A Simple Guide to HTLV Infection: What you need to know


  • What is HTLV?
  • What Does HTLV 1 Do?
  • How Do People Get HTLV?
  • HTLV Symptoms
  • Medical Conditions Caused by HTLV
  • HTLV Testing
  • HTLV Treatment
  • Living with HTLV
  • Conclusion

  • What is HTLV?

    HTLV stands for Human T-cell Lymphotropic Virus. There are different types, like HTLV-1, HTLV-2, and even HTLV-3 and 4. But HTLV-1 is the most likely to be associated with human disease. Around 5 to 10 million people have it. It's mostly found in places like:

    • Caribbean
    • South America
    • Romania
    • Iran
    • much of Africa
    • Japan
    • Melanesia
    • indigenous population of Australia

    In the UK, around 22,000 are living with the HTLV-1 virus.

    HTLV-2 is mostly found in indigenous Americans and those from Western Africa, and it's rarer in the UK than HTLV-1. It spreads the same way as HTLV-1, especially among people who inject drugs. Still, recent data on its prevalence in the UK's drug-using population is lacking. HTLV-2 usually leads to milder diseases compared to HTLV-1, but there's not much information on how it affects health. Therefore, what follows is mostly about HTLV-1.

    What Does HTLV-1 Do?

    HTLV-1 attacks certain cells in our blood. This can change how our body fights off illnesses. It might lead to serious health problems. These include a type of cancer called adult T-cell leukemia/lymphoma. Another issue is a nerve condition known as HAM/TSP. HTLV-1 can also cause other health issues, like eye problems, muscle issues, joint pain, and more. Most people with HTLV-1 don't feel sick, though. Only a few will get these health problems.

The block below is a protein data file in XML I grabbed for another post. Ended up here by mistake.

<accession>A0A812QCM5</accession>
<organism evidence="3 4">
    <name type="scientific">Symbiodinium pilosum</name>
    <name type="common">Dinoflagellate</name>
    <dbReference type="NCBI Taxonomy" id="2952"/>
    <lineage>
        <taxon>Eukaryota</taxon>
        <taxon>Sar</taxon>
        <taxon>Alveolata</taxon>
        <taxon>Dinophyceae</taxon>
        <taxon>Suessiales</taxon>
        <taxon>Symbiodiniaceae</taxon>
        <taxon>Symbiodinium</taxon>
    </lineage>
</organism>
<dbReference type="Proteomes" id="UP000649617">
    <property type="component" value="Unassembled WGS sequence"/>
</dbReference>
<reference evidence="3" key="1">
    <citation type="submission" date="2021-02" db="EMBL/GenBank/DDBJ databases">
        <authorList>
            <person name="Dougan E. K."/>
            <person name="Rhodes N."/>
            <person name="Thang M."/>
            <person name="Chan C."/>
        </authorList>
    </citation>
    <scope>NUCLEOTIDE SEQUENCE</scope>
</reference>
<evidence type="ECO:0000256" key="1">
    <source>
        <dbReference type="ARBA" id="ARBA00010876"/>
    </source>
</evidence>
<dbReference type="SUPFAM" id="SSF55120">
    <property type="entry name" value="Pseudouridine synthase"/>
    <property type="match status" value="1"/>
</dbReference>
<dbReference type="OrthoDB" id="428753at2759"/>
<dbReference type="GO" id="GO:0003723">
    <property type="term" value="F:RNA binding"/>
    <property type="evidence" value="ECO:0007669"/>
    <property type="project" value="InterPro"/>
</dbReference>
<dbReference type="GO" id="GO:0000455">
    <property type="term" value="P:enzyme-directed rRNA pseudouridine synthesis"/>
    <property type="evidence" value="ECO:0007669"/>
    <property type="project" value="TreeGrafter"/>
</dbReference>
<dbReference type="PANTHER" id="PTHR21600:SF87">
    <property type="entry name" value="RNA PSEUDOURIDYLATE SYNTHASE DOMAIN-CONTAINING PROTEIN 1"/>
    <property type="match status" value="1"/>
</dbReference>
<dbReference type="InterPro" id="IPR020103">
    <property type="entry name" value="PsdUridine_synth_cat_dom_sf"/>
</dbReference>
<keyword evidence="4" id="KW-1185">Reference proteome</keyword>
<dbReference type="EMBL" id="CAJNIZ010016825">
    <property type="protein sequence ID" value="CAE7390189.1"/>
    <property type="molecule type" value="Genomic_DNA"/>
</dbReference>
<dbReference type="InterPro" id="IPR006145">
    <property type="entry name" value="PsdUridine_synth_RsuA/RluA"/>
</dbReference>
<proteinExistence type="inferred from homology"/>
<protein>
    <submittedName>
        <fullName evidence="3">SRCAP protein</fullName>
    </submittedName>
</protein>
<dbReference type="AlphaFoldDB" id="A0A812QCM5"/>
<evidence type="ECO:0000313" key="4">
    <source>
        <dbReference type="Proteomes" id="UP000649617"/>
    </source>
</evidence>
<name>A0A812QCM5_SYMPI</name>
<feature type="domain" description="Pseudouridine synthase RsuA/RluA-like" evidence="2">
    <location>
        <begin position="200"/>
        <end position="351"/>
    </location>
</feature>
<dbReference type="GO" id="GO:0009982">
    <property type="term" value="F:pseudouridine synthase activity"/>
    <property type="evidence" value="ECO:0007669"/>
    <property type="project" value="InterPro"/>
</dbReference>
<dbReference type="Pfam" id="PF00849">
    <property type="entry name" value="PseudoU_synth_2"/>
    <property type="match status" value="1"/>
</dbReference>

How Do People Get HTLV?

    HTLV is transmitted in several ways:

    • Through blood, by receiving transfusions or sharing needles.
    • From mother to child in pregnancy and through breastfeeding.
    • Via sexual contact with an infected person.


    HTLV Transmission Rate and Awareness

    Not everyone with HTLV passes it on. But knowing about HTLV, how it spreads, and where it's common helps us stay aware and safe.

    The WHO estimates mother to child transmission rates ranging from 3.9% to 27%.

    Several studies have reported transmission rates of up to 63% from blood transfusions from a donor with HTLV-1. One study reported transmission rate of 87% from tissue transplants from positive donors. 


    HTLV Symptoms

    Many people with HTLV may not show symptoms for a long time. However, when symptoms appear, they can vary widely. Here’s what to look out for:

    • Fatigue and general weakness.
    • Skin rashes and irritation.
    • Swelling of the lymph nodes.
    • Muscle and joint pain.

    HTLV Seroconversion Symptoms

    Seroconversion is when your body starts making antibodies against HTLV after being infected. During this phase, some people might experience flu-like symptoms. These can include fever, fatigue, and swollen lymph nodes. However, these signs can be easily overlooked or mistaken for other illnesses.


    Medical Conditions Caused by HTLV